Consumer price inflation in China rose to a 29-month high in September, driven mainly by pork prices, but price pressures remained largely moderate in an economy wracked by restrictions to combat the COVID-19 pandemic and a real estate crisis.
China’s central bank is trying to support growth, while at the same time avoiding aggressive steps that could fuel price pressures and risk capital flight, with the Federal Reserve (the US central bank) and other central banks raising rates to combat high inflation.
Data from the Office for National Statistics revealed that the consumer price index increased 2.8 percent year on year, compared to 2.5 percent in August, and recorded the fastest pace since April 2020.
Core inflation, which excludes volatile food and energy prices, slowed to 0.6% in September from 0.8% in August, highlighting weak consumption amid anti-Covid-19 restrictions.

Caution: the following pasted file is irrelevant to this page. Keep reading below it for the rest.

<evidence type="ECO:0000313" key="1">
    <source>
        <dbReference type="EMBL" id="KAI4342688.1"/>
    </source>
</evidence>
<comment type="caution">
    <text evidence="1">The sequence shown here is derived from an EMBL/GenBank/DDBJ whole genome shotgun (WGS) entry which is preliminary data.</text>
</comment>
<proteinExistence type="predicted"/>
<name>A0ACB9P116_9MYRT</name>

The producer price index rose at the slowest pace since January 2021 and rose 0.9% on an annual basis compared to 2.3% in the previous month, and with expectations for a rise of 1%.
China’s central bank governor, Yi Gang, said the bank would step up support for the economy.
Inflation accelerated, with food prices increasing 8.8 percent on an annual basis from 6.1 percent in August. Pork prices rose 36 percent from 22.4 percent in the previous month. Vegetable prices rose 12.1 percent from 6 percent in the previous month.
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